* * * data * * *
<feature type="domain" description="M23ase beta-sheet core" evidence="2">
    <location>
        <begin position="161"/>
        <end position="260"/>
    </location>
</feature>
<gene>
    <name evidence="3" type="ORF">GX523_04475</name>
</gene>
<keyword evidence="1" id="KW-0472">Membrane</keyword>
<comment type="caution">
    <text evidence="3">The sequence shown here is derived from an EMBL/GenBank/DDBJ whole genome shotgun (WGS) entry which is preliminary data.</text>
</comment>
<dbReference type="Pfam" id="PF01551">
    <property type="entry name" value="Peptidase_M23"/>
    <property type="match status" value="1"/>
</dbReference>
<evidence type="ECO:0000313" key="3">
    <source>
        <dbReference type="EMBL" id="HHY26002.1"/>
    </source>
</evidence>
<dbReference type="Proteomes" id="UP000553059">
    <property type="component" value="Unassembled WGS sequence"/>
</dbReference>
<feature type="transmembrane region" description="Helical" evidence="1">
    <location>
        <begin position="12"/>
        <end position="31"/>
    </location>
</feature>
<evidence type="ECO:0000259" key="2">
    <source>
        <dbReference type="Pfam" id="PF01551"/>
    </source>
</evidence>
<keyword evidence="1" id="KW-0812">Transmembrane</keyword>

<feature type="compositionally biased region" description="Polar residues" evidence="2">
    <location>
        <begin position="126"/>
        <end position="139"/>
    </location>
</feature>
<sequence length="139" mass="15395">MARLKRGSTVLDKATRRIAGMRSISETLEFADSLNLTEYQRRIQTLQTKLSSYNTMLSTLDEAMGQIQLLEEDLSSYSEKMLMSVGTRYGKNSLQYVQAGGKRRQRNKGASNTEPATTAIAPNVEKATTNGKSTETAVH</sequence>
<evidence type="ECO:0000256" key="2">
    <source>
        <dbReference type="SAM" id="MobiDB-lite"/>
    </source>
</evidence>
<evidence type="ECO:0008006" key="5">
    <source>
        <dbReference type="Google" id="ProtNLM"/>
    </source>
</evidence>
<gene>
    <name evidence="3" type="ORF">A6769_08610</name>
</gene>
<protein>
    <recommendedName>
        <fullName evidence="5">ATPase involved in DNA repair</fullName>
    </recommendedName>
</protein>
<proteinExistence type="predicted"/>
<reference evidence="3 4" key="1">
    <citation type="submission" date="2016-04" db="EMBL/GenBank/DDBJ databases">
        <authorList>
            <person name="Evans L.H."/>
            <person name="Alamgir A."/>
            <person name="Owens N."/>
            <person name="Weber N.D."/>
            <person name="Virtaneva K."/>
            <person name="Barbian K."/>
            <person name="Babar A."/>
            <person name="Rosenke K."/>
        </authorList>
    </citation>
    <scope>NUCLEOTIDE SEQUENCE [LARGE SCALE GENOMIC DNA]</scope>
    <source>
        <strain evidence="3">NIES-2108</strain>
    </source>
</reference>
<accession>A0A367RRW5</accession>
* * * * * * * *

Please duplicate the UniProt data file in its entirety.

<feature type="domain" description="M23ase beta-sheet core" evidence="2">
    <location>
        <begin position="161"/>
        <end position="260"/>
    </location>
</feature>
<gene>
    <name evidence="3" type="ORF">GX523_04475</name>
</gene>
<keyword evidence="1" id="KW-0472">Membrane</keyword>
<comment type="caution">
    <text evidence="3">The sequence shown here is derived from an EMBL/GenBank/DDBJ whole genome shotgun (WGS) entry which is preliminary data.</text>
</comment>
<dbReference type="Pfam" id="PF01551">
    <property type="entry name" value="Peptidase_M23"/>
    <property type="match status" value="1"/>
</dbReference>
<evidence type="ECO:0000313" key="3">
    <source>
        <dbReference type="EMBL" id="HHY26002.1"/>
    </source>
</evidence>
<dbReference type="Proteomes" id="UP000553059">
    <property type="component" value="Unassembled WGS sequence"/>
</dbReference>
<feature type="transmembrane region" description="Helical" evidence="1">
    <location>
        <begin position="12"/>
        <end position="31"/>
    </location>
</feature>
<evidence type="ECO:0000259" key="2">
    <source>
        <dbReference type="Pfam" id="PF01551"/>
    </source>
</evidence>
<keyword evidence="1" id="KW-0812">Transmembrane</keyword>

<feature type="compositionally biased region" description="Polar residues" evidence="2">
    <location>
        <begin position="126"/>
        <end position="139"/>
    </location>
</feature>
<sequence length="139" mass="15395">MARLKRGSTVLDKATRRIAGMRSISETLEFADSLNLTEYQRRIQTLQTKLSSYNTMLSTLDEAMGQIQLLEEDLSSYSEKMLMSVGTRYGKNSLQYVQAGGKRRQRNKGASNTEPATTAIAPNVEKATTNGKSTETAVH</sequence>
<evidence type="ECO:0000256" key="2">
    <source>
        <dbReference type="SAM" id="MobiDB-lite"/>
    </source>
</evidence>
<evidence type="ECO:0008006" key="5">
    <source>
        <dbReference type="Google" id="ProtNLM"/>
    </source>
</evidence>
<gene>
    <name evidence="3" type="ORF">A6769_08610</name>
</gene>
<protein>
    <recommendedName>
        <fullName evidence="5">ATPase involved in DNA repair</fullName>
    </recommendedName>
</protein>
<proteinExistence type="predicted"/>
<reference evidence="3 4" key="1">
    <citation type="submission" date="2016-04" db="EMBL/GenBank/DDBJ databases">
        <authorList>
            <person name="Evans L.H."/>
            <person name="Alamgir A."/>
            <person name="Owens N."/>
            <person name="Weber N.D."/>
            <person name="Virtaneva K."/>
            <person name="Barbian K."/>
            <person name="Babar A."/>
            <person name="Rosenke K."/>
        </authorList>
    </citation>
    <scope>NUCLEOTIDE SEQUENCE [LARGE SCALE GENOMIC DNA]</scope>
    <source>
        <strain evidence="3">NIES-2108</strain>
    </source>
</reference>
<accession>A0A367RRW5</accession>